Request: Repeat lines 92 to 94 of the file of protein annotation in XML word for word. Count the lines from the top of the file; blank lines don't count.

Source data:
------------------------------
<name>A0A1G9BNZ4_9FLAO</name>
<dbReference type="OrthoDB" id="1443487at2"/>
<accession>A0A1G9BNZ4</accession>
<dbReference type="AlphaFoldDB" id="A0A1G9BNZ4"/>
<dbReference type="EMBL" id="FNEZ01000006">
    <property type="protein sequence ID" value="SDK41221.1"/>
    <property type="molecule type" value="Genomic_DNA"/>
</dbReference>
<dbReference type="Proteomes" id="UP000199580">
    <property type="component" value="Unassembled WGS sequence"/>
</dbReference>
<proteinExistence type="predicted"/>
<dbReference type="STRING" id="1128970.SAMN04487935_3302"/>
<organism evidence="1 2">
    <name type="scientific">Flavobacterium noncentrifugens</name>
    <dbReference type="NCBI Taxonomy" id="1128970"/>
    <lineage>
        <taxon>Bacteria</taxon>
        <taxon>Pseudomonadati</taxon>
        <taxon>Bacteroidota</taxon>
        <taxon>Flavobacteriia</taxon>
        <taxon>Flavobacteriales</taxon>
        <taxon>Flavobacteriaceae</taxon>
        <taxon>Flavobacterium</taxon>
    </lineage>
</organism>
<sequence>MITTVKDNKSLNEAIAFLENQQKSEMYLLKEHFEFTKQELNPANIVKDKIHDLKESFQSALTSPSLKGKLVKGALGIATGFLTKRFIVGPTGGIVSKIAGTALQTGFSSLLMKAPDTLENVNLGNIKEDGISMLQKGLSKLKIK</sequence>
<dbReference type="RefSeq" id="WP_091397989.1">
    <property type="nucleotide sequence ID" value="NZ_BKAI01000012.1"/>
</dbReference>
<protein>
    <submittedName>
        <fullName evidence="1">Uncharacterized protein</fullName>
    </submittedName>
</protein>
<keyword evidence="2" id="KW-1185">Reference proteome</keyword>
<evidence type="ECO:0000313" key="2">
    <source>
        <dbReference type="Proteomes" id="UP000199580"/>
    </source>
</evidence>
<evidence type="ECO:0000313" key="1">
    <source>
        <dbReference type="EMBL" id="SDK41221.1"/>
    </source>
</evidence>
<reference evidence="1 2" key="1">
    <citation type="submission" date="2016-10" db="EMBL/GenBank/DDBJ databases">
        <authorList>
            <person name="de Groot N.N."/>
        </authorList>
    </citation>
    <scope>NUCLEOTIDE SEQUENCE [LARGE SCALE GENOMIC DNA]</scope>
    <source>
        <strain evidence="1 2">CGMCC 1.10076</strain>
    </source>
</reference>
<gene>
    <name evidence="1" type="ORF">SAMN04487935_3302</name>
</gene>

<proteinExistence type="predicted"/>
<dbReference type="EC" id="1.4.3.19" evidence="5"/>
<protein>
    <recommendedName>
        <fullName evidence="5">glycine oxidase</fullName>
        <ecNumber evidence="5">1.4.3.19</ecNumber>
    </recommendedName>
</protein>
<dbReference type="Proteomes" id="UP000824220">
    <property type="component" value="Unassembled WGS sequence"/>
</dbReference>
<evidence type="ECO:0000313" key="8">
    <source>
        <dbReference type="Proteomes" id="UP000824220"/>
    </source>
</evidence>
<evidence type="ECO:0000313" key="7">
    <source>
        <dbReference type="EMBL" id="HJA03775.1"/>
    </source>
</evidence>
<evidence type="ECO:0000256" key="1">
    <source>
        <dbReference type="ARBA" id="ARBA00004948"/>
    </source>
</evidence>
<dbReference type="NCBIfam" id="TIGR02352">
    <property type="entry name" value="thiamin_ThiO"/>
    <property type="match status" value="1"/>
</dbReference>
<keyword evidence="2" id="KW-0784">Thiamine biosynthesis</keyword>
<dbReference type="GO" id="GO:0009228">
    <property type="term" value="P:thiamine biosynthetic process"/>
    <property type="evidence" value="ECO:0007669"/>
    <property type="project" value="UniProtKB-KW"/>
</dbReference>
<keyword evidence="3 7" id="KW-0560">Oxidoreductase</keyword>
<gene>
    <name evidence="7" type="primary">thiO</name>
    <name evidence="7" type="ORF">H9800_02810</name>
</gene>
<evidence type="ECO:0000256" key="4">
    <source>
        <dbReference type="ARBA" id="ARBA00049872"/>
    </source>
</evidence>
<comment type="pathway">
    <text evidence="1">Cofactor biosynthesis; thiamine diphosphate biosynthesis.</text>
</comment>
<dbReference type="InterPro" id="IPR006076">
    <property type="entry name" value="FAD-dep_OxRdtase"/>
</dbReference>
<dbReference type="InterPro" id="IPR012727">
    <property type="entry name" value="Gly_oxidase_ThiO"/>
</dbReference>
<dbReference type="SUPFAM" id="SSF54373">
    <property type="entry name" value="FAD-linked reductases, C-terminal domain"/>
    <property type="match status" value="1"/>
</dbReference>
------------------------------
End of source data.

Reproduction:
<dbReference type="GO" id="GO:0009228">
    <property type="term" value="P:thiamine biosynthetic process"/>
    <property type="evidence" value="ECO:0007669"/>